Why He’s Top 40: For launching a successful building company at 25, and supporting children with cancer.
Key To Success: “Always do what you say, admit when you’re wrong, know your weaknesses and surround yourself with people that offset them.”
It isn’t a terribly long commute between his home and his company’s office in Ellerslie, but in rush-hour traffic, Dan Brazinha would rather not contend with clueless drivers. Not on his motorbike, not as the father of a toddler and infant. “The bike doesn’t leave the garage much,” he says.
Prudence sounds funny coming from the mouth of someone who started a homebuilding company – a ballsy move at any age, let alone 25 – but he doesn’t see entrepreneurship as risky; in fact, he says it felt natural. As the son of a Portuguese immigrant who became a partner in an Edmonton building company, Brazinha has been on job sites since he could barely lift a hammer.
As an adult, he earned a NAIT diploma in construction engineering with self-employment in mind. He reached his goal 10 years ago when he and two partners opened Look Homes Master Builder, which builds mainly in southwest Edmonton. Since starting out, he’s built 800 homes; this year alone, the company’s revenues hit $38 million.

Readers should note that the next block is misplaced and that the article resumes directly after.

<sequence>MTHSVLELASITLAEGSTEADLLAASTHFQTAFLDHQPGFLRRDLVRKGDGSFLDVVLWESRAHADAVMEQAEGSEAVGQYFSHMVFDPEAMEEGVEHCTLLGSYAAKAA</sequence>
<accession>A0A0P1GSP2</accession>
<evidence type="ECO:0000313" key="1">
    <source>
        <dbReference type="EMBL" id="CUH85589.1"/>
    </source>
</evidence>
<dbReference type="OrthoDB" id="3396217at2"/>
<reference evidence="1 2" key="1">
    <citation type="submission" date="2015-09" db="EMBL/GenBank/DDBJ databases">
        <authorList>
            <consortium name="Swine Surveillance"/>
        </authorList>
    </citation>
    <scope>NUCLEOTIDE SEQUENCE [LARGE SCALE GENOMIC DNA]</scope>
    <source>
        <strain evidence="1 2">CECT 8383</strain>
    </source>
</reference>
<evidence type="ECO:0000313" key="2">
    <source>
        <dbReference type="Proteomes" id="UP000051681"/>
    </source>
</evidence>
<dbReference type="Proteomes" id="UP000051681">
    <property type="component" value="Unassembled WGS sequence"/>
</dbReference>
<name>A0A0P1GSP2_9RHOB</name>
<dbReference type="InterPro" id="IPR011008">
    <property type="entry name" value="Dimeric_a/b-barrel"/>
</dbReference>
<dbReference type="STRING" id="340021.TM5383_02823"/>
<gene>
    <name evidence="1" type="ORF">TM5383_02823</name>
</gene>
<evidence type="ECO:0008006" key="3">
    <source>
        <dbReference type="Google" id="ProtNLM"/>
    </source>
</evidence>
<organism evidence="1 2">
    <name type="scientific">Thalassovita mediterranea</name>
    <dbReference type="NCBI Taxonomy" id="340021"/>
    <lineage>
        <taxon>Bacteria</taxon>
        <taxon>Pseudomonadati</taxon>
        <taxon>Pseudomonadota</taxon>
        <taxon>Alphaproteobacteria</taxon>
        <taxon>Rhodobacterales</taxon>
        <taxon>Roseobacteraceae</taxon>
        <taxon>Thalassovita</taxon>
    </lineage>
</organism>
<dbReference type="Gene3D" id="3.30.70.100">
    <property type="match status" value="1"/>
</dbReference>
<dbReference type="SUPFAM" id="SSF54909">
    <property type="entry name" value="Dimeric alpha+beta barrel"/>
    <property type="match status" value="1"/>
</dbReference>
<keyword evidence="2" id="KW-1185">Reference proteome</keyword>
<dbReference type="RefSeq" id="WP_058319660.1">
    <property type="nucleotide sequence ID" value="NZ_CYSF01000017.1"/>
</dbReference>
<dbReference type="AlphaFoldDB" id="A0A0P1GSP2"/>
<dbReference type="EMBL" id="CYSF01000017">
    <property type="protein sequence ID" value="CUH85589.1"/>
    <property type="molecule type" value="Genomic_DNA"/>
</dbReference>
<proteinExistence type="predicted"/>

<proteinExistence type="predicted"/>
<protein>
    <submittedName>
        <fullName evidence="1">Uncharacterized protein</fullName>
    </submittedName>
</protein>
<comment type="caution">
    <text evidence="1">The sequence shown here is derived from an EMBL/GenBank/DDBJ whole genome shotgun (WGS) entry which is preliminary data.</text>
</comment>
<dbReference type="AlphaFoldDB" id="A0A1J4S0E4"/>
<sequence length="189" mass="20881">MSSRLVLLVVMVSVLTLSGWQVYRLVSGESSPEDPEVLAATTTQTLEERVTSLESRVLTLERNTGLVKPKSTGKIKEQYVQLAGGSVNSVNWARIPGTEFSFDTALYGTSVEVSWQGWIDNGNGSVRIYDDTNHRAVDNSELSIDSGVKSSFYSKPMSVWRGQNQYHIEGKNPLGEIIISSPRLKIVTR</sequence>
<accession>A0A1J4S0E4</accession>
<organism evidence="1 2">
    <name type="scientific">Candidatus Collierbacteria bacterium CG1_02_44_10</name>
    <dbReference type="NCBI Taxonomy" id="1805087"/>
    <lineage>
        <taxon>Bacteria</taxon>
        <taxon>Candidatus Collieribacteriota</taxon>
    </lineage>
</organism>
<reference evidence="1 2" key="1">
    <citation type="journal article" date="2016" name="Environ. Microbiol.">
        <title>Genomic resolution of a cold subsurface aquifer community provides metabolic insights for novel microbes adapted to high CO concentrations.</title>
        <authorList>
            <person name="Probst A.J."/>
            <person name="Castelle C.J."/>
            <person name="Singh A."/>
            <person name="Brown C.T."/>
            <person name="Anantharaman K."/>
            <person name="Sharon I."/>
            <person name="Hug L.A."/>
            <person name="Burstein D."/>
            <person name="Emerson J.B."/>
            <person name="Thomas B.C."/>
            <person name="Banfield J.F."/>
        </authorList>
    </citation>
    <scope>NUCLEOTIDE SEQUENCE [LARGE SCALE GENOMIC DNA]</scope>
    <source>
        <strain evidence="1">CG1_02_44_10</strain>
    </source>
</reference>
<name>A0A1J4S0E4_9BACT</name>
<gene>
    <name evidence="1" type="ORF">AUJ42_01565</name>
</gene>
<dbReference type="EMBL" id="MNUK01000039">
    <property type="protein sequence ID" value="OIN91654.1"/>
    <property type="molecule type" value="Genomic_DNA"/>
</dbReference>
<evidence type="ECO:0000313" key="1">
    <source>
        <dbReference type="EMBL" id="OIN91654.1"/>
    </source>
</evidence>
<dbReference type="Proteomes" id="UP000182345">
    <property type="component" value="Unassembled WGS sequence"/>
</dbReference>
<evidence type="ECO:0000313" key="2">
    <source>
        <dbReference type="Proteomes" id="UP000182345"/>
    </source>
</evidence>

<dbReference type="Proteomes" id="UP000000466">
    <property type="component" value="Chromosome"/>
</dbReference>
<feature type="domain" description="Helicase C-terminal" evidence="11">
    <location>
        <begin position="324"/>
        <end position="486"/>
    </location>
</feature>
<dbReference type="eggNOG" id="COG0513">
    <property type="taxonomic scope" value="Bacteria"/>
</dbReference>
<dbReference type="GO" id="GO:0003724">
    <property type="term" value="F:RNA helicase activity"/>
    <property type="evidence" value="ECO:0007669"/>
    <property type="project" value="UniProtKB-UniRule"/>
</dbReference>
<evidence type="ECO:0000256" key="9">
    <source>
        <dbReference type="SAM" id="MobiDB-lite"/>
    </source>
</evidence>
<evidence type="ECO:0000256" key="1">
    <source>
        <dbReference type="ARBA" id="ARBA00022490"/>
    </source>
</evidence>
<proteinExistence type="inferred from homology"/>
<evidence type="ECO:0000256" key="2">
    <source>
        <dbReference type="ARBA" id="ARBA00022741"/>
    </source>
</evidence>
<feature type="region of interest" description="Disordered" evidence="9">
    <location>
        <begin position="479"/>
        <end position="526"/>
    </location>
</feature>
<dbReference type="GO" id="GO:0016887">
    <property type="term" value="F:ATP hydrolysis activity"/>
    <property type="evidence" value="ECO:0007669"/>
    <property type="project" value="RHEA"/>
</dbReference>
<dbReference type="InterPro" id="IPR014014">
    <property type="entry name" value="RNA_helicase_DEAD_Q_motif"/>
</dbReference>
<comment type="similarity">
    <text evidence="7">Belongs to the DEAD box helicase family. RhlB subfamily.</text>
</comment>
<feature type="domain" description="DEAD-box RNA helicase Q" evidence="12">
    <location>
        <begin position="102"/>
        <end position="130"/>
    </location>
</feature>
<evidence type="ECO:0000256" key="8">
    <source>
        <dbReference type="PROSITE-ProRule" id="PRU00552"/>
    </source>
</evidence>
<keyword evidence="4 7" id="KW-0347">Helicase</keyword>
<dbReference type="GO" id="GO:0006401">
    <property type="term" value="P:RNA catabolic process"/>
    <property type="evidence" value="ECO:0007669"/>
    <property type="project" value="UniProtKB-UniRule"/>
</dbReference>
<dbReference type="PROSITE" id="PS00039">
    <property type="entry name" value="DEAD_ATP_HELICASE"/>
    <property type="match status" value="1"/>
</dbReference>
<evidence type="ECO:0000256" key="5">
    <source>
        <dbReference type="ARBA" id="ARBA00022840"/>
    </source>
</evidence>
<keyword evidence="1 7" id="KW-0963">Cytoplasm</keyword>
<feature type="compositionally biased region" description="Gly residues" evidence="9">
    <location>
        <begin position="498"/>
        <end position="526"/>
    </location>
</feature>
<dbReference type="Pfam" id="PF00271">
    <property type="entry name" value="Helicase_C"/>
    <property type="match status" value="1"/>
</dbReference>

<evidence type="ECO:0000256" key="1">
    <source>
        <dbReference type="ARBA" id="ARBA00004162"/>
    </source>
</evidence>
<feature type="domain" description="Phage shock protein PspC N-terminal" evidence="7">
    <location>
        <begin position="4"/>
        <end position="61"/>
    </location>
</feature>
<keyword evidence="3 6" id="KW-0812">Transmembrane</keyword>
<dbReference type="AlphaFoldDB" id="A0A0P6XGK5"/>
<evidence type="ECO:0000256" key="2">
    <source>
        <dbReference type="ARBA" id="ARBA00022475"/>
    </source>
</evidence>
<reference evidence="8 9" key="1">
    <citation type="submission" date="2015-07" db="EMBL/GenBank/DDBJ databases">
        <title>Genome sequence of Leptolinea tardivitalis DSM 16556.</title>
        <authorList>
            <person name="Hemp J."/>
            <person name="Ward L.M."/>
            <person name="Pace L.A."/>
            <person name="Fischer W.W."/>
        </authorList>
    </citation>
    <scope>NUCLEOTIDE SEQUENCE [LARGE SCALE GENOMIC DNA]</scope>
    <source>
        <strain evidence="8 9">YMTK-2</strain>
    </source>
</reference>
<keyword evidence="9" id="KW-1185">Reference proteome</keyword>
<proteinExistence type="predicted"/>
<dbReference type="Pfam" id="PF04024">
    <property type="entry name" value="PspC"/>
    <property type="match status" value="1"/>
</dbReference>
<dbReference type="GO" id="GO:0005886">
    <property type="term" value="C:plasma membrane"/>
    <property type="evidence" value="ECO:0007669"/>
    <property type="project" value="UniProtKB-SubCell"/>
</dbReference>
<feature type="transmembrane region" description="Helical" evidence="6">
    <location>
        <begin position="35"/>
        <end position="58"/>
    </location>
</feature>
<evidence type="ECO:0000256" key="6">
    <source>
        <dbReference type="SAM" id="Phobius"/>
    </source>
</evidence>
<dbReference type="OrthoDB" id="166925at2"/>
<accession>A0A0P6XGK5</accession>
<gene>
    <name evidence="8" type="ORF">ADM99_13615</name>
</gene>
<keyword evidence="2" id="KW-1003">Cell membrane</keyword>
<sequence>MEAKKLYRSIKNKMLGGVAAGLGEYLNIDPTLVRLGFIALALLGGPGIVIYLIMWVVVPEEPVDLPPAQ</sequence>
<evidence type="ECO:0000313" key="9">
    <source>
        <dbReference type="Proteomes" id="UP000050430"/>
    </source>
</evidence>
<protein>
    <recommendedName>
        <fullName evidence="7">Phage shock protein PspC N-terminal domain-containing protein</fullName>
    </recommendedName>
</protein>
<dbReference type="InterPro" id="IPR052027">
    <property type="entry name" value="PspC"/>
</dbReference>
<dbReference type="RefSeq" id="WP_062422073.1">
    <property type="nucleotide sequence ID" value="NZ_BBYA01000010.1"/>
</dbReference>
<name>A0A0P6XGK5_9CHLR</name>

Business is good and Brazinha happily enjoys the rewards of his hard work (he’s built a few different homes for himself). Nonetheless, he’s been quietly giving back since 2006, building two homes and donating the proceeds from the sales ($75,000) to the Cross Cancer Institute’s Building Cures For Kids Home Project.
Each year, Brazinha’s motorcycle comes out of retirement for two fundraisers organized for the Kids With Cancer Society. Each year, he saddles up for a three-day motorcycle adventure across British Columbia and Alberta, for which he collects pledges. At another event, he volunteers to give (gentle) rides on his motorcycle to kids with cancer.
While he does it for the kids, volunteering for the society provides an important reality check. “We get pissed off because our latt wasn’t hot enough that morning, or something like that,” he says, “and then you’ve got a kid who’s five years old – who hasn’t done anything to anybody – fighting for his life.”